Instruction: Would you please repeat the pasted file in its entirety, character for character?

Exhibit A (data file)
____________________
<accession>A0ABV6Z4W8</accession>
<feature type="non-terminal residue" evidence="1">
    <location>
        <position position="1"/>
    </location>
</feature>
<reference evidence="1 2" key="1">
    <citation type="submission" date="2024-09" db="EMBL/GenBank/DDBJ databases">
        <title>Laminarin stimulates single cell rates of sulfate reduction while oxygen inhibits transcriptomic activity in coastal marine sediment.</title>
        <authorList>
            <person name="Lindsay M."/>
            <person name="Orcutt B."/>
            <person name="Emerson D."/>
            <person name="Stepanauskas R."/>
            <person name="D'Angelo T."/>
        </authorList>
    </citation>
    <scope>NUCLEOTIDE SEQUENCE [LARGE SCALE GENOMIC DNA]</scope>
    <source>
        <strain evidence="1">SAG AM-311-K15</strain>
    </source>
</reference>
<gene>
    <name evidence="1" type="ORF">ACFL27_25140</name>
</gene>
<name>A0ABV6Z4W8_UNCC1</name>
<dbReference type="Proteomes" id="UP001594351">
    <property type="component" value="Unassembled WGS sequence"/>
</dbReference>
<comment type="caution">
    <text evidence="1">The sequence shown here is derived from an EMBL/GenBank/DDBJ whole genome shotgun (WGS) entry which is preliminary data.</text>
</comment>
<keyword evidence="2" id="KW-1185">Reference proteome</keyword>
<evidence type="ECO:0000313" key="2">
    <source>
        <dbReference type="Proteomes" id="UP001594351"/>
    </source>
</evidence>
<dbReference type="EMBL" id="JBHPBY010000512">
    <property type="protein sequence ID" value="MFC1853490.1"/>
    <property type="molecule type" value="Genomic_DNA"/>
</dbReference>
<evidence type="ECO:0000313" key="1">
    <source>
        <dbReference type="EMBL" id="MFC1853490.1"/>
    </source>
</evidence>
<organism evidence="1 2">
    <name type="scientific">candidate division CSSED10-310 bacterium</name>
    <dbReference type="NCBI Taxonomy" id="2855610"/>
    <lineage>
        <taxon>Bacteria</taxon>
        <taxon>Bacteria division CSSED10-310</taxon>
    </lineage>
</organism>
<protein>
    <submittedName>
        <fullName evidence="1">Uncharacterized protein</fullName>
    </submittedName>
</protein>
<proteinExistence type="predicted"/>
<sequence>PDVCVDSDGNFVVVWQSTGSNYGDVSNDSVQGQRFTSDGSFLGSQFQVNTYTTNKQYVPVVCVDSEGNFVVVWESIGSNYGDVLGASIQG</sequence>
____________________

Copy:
<accession>A0ABV6Z4W8</accession>
<feature type="non-terminal residue" evidence="1">
    <location>
        <position position="1"/>
    </location>
</feature>
<reference evidence="1 2" key="1">
    <citation type="submission" date="2024-09" db="EMBL/GenBank/DDBJ databases">
        <title>Laminarin stimulates single cell rates of sulfate reduction while oxygen inhibits transcriptomic activity in coastal marine sediment.</title>
        <authorList>
            <person name="Lindsay M."/>
            <person name="Orcutt B."/>
            <person name="Emerson D."/>
            <person name="Stepanauskas R."/>
            <person name="D'Angelo T."/>
        </authorList>
    </citation>
    <scope>NUCLEOTIDE SEQUENCE [LARGE SCALE GENOMIC DNA]</scope>
    <source>
        <strain evidence="1">SAG AM-311-K15</strain>
    </source>
</reference>
<gene>
    <name evidence="1" type="ORF">ACFL27_25140</name>
</gene>
<name>A0ABV6Z4W8_UNCC1</name>
<dbReference type="Proteomes" id="UP001594351">
    <property type="component" value="Unassembled WGS sequence"/>
</dbReference>
<comment type="caution">
    <text evidence="1">The sequence shown here is derived from an EMBL/GenBank/DDBJ whole genome shotgun (WGS) entry which is preliminary data.</text>
</comment>
<keyword evidence="2" id="KW-1185">Reference proteome</keyword>
<evidence type="ECO:0000313" key="2">
    <source>
        <dbReference type="Proteomes" id="UP001594351"/>
    </source>
</evidence>
<dbReference type="EMBL" id="JBHPBY010000512">
    <property type="protein sequence ID" value="MFC1853490.1"/>
    <property type="molecule type" value="Genomic_DNA"/>
</dbReference>
<evidence type="ECO:0000313" key="1">
    <source>
        <dbReference type="EMBL" id="MFC1853490.1"/>
    </source>
</evidence>
<organism evidence="1 2">
    <name type="scientific">candidate division CSSED10-310 bacterium</name>
    <dbReference type="NCBI Taxonomy" id="2855610"/>
    <lineage>
        <taxon>Bacteria</taxon>
        <taxon>Bacteria division CSSED10-310</taxon>
    </lineage>
</organism>
<protein>
    <submittedName>
        <fullName evidence="1">Uncharacterized protein</fullName>
    </submittedName>
</protein>
<proteinExistence type="predicted"/>
<sequence>PDVCVDSDGNFVVVWQSTGSNYGDVSNDSVQGQRFTSDGSFLGSQFQVNTYTTNKQYVPVVCVDSEGNFVVVWESIGSNYGDVLGASIQG</sequence>